May 28, 2007 at 08:54 AM | Permalink

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Comments

Professor Berman, why would you use this case as "a litmus test on the state of death penalty politics," when, in your own estimation, it has so many atypical factors? It would seem to me that the proper "litmus test" case is the "ordinary" death sentence case -- one where there aren't so many (in your view) extraordinary other factors, not least the killer's gender. (And let's face facts: if Henderson weren't a woman, the case would barely be a blip on a capital sentencing blog. Her "innocence" claim isn't really all that distinct from most other eleventh-hour actual-innocence claims.)

Using this case to examine the state of death penalty politics is like using Bush v. Gore to examine Supreme Court Equal Protection jurisprudence -- both are atypical cases, so conclusions to be drawn from them are not necessarily indicative of how things generally work.

Posted by: bill | May 28, 2007 10:57:32 AM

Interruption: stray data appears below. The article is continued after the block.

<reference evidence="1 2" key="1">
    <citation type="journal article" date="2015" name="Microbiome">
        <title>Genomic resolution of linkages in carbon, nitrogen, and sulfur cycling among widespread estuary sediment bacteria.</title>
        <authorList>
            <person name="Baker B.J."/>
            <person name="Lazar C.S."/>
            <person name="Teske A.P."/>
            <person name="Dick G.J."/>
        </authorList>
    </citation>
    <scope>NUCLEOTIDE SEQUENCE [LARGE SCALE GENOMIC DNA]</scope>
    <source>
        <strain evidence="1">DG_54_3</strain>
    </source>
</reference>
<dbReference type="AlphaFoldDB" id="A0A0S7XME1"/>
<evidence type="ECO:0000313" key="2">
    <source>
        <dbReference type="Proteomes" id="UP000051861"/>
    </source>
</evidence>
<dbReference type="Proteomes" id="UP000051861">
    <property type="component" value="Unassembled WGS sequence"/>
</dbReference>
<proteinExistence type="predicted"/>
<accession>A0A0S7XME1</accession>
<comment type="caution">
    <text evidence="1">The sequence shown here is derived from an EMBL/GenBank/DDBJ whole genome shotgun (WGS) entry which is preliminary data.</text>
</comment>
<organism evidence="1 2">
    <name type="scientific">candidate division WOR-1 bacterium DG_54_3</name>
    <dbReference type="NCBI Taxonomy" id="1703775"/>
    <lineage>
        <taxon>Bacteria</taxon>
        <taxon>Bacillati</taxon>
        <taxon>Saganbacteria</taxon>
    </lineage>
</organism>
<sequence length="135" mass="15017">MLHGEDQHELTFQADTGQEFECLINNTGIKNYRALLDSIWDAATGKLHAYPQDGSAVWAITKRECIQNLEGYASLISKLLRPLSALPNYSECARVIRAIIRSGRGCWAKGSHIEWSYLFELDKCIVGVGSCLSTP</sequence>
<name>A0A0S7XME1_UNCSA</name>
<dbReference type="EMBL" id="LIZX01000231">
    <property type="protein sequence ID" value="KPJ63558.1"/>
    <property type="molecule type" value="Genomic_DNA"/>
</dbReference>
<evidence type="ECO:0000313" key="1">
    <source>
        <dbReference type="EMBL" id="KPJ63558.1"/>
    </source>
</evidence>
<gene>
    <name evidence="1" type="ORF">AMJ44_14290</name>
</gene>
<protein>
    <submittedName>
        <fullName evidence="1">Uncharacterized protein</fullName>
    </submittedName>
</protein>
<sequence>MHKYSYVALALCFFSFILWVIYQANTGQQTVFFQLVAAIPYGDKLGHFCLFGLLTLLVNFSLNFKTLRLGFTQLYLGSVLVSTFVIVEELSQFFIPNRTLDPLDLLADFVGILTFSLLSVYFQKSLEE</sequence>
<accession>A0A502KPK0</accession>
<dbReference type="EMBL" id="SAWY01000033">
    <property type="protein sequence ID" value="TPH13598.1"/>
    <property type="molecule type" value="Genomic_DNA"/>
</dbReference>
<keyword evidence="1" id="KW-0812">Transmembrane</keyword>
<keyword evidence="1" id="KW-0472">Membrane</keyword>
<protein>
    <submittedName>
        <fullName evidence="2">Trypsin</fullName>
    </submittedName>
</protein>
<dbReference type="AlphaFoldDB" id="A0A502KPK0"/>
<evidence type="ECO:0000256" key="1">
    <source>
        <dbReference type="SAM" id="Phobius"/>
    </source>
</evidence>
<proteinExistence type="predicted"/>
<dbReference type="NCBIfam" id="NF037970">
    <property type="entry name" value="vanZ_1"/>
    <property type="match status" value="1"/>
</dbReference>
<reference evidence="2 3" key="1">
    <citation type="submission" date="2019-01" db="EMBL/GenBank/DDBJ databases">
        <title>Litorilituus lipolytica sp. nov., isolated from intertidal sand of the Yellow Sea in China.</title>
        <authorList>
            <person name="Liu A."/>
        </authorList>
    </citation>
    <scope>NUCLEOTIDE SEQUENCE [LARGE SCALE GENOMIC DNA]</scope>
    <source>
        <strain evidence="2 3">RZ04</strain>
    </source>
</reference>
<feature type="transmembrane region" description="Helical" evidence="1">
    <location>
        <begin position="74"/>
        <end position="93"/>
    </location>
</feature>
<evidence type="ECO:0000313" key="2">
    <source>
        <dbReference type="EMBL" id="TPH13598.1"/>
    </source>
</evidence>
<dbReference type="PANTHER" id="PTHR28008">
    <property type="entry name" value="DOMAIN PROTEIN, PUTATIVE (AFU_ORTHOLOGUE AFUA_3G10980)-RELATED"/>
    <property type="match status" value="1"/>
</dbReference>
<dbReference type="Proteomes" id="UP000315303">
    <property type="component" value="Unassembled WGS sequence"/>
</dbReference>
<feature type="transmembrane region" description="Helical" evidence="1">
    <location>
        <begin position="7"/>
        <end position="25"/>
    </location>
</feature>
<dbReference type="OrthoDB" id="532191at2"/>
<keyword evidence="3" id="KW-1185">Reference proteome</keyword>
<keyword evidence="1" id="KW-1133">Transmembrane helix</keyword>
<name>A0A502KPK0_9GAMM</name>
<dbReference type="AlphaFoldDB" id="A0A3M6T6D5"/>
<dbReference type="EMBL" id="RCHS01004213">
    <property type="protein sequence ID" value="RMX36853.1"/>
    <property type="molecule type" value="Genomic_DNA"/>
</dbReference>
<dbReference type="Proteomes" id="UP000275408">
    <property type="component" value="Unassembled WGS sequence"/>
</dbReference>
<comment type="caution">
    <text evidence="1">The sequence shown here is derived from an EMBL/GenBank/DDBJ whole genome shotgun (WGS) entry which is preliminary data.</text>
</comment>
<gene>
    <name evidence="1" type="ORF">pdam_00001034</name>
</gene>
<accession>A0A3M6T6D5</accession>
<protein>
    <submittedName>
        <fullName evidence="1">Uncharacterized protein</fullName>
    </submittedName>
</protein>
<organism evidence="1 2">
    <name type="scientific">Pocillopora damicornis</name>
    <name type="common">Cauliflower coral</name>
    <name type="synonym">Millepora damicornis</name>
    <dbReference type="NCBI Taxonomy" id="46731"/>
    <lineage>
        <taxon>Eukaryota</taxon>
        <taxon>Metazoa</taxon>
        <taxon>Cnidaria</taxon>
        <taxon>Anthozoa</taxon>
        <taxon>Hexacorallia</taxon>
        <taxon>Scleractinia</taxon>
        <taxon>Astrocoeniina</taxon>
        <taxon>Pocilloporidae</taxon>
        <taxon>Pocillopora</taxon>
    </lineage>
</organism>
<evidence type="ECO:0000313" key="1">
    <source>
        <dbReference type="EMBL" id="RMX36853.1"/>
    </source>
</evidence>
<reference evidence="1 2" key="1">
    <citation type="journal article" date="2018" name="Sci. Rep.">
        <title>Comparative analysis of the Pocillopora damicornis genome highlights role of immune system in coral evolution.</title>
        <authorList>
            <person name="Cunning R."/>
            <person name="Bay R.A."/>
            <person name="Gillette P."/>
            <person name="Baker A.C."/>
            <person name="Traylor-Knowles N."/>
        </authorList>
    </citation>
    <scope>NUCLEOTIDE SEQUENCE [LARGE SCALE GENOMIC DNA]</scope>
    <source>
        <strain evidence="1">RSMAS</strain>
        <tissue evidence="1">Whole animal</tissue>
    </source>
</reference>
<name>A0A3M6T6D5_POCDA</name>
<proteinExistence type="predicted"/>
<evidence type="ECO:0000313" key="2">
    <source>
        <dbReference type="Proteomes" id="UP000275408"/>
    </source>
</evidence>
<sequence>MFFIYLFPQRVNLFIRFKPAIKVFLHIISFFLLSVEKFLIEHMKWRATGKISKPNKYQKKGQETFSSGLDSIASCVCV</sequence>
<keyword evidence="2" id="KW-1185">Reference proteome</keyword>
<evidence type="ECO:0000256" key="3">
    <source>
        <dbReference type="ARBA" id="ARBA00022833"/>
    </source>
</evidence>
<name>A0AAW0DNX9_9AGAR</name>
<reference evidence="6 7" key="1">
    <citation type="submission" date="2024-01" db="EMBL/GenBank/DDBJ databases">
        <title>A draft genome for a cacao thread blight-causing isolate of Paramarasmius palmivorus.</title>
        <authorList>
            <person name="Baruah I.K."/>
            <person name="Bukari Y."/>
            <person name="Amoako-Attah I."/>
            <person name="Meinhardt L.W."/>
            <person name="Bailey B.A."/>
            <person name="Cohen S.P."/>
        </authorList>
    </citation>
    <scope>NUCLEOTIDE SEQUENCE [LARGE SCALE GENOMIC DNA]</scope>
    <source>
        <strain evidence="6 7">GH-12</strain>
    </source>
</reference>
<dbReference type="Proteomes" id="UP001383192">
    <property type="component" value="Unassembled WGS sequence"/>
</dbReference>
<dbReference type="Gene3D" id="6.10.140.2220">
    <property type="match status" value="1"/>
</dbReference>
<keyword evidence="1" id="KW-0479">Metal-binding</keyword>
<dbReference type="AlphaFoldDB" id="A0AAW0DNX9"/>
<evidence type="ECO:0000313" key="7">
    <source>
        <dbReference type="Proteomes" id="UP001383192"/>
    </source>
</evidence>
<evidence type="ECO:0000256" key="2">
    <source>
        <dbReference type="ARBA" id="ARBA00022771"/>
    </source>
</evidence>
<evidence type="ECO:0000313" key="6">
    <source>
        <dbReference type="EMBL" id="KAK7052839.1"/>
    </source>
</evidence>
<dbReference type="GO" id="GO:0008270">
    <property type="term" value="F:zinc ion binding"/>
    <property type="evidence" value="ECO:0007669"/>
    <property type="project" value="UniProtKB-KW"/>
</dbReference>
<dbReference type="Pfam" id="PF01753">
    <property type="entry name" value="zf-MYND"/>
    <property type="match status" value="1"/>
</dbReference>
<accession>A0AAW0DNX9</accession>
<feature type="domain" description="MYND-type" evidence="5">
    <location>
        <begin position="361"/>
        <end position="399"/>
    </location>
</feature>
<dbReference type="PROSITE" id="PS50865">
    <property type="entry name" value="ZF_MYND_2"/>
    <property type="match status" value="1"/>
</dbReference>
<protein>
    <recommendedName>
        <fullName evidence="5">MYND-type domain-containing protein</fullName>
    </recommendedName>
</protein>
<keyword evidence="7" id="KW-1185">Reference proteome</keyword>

Personally as a mother I think this woman is long overdue of execution. Evidence doesn't lie so why prolong the execution. Of course whether the execution happened the day after the evidence and body of this child was found or if it happens 20 years down the road, it's not going to bring the innocent 3-month old back nor will it relieve the pain and suffering the family has gone through. Prolonging the death of this woman is prolonging the grievance of this family. Let the child rest in peace. Justice needs to be carried out based on the evidence at hand. I learned that from studying to be a legal assistant for the past two years.

God Bless,
Nicole Blasingim

Posted by: Nicole Blasingim | May 28, 2007 12:52:53 PM

Lethal Injection is too humane for this murderer. She should have her skull bashed in then be stuffed in a big wine cooler box and be left to rot in a shallow grave.

Posted by: Annalee Davis | May 28, 2007 3:07:32 PM

Geez, it's a bit disheatening that some people are so blood thirsty.

Posted by: Elson | May 28, 2007 4:27:07 PM

Four opinions --

1. In general, murderers should be executed if the evidence of their guilt is overwhelming. "Beyond a reasonable doubt" is not enough. Overwhelming evidence would consist of one of the following:

a. A single item which is absolutely convincing and extremely difficult to fake. Such as a videotape of a person committing the murder, or

b. Multiple chains of logic which point to the same person. At least one of these chains of logic should consist of physical evidence.